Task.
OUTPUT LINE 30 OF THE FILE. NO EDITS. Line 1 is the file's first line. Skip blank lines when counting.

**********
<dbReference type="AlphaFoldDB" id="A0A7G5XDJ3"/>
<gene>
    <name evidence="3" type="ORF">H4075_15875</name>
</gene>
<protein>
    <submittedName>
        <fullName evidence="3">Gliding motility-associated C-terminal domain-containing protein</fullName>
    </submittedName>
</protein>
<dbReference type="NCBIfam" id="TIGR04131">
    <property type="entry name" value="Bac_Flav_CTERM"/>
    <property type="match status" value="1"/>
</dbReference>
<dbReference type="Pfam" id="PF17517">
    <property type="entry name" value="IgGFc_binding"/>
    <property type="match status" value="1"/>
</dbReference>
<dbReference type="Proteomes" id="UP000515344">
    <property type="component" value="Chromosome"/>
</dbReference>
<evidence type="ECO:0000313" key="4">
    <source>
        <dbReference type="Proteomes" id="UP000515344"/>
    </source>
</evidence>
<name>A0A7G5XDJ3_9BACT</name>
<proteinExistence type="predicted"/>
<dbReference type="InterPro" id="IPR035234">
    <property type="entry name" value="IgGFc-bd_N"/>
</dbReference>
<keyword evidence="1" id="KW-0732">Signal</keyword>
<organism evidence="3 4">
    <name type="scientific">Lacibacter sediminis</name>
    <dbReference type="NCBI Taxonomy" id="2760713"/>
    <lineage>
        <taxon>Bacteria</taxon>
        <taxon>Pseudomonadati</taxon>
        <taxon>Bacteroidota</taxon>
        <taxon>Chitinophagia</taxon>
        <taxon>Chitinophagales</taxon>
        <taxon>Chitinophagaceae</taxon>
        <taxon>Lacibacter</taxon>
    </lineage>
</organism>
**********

</dbReference>